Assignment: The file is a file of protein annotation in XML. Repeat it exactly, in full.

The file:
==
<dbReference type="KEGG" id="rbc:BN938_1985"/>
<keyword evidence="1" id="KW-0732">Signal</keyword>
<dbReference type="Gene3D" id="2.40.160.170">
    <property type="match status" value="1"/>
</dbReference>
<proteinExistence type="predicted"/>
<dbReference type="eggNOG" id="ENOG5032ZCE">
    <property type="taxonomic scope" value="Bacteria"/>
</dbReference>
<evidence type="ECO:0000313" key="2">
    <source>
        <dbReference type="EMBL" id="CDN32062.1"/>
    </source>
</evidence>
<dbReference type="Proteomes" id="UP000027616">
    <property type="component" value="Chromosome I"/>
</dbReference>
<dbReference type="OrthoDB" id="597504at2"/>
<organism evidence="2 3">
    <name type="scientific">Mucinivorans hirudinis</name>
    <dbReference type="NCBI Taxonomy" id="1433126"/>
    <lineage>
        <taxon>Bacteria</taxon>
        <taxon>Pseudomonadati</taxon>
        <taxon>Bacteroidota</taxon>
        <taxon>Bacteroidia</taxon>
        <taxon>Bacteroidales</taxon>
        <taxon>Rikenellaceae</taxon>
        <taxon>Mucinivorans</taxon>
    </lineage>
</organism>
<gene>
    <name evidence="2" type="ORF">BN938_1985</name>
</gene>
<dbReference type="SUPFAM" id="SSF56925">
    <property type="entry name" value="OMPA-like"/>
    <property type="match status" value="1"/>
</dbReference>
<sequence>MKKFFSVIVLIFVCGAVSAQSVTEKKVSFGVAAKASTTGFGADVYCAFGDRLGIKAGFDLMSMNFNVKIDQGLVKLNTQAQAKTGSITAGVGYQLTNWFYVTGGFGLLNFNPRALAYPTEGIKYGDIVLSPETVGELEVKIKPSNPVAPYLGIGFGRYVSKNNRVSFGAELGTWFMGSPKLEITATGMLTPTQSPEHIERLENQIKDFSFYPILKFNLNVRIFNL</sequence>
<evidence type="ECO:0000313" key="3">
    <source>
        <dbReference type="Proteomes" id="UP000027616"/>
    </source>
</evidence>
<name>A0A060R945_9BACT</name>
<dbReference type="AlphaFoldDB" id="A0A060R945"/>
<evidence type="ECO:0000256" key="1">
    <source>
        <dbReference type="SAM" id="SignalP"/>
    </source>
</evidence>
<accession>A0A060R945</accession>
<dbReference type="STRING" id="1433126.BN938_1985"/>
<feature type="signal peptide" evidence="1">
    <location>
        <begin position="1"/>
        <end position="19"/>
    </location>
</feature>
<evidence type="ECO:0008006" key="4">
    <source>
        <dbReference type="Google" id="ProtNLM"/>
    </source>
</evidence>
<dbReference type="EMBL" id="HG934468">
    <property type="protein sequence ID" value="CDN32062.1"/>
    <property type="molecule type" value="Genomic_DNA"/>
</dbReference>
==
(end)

<dbReference type="KEGG" id="rbc:BN938_1985"/>
<keyword evidence="1" id="KW-0732">Signal</keyword>
<dbReference type="Gene3D" id="2.40.160.170">
    <property type="match status" value="1"/>
</dbReference>
<proteinExistence type="predicted"/>
<dbReference type="eggNOG" id="ENOG5032ZCE">
    <property type="taxonomic scope" value="Bacteria"/>
</dbReference>
<evidence type="ECO:0000313" key="2">
    <source>
        <dbReference type="EMBL" id="CDN32062.1"/>
    </source>
</evidence>
<dbReference type="Proteomes" id="UP000027616">
    <property type="component" value="Chromosome I"/>
</dbReference>
<dbReference type="OrthoDB" id="597504at2"/>
<organism evidence="2 3">
    <name type="scientific">Mucinivorans hirudinis</name>
    <dbReference type="NCBI Taxonomy" id="1433126"/>
    <lineage>
        <taxon>Bacteria</taxon>
        <taxon>Pseudomonadati</taxon>
        <taxon>Bacteroidota</taxon>
        <taxon>Bacteroidia</taxon>
        <taxon>Bacteroidales</taxon>
        <taxon>Rikenellaceae</taxon>
        <taxon>Mucinivorans</taxon>
    </lineage>
</organism>
<gene>
    <name evidence="2" type="ORF">BN938_1985</name>
</gene>
<dbReference type="SUPFAM" id="SSF56925">
    <property type="entry name" value="OMPA-like"/>
    <property type="match status" value="1"/>
</dbReference>
<sequence>MKKFFSVIVLIFVCGAVSAQSVTEKKVSFGVAAKASTTGFGADVYCAFGDRLGIKAGFDLMSMNFNVKIDQGLVKLNTQAQAKTGSITAGVGYQLTNWFYVTGGFGLLNFNPRALAYPTEGIKYGDIVLSPETVGELEVKIKPSNPVAPYLGIGFGRYVSKNNRVSFGAELGTWFMGSPKLEITATGMLTPTQSPEHIERLENQIKDFSFYPILKFNLNVRIFNL</sequence>
<evidence type="ECO:0000313" key="3">
    <source>
        <dbReference type="Proteomes" id="UP000027616"/>
    </source>
</evidence>
<name>A0A060R945_9BACT</name>
<dbReference type="AlphaFoldDB" id="A0A060R945"/>
<evidence type="ECO:0000256" key="1">
    <source>
        <dbReference type="SAM" id="SignalP"/>
    </source>
</evidence>
<accession>A0A060R945</accession>
<dbReference type="STRING" id="1433126.BN938_1985"/>
<feature type="signal peptide" evidence="1">
    <location>
        <begin position="1"/>
        <end position="19"/>
    </location>
</feature>
<evidence type="ECO:0008006" key="4">
    <source>
        <dbReference type="Google" id="ProtNLM"/>
    </source>
</evidence>
<dbReference type="EMBL" id="HG934468">
    <property type="protein sequence ID" value="CDN32062.1"/>
    <property type="molecule type" value="Genomic_DNA"/>
</dbReference>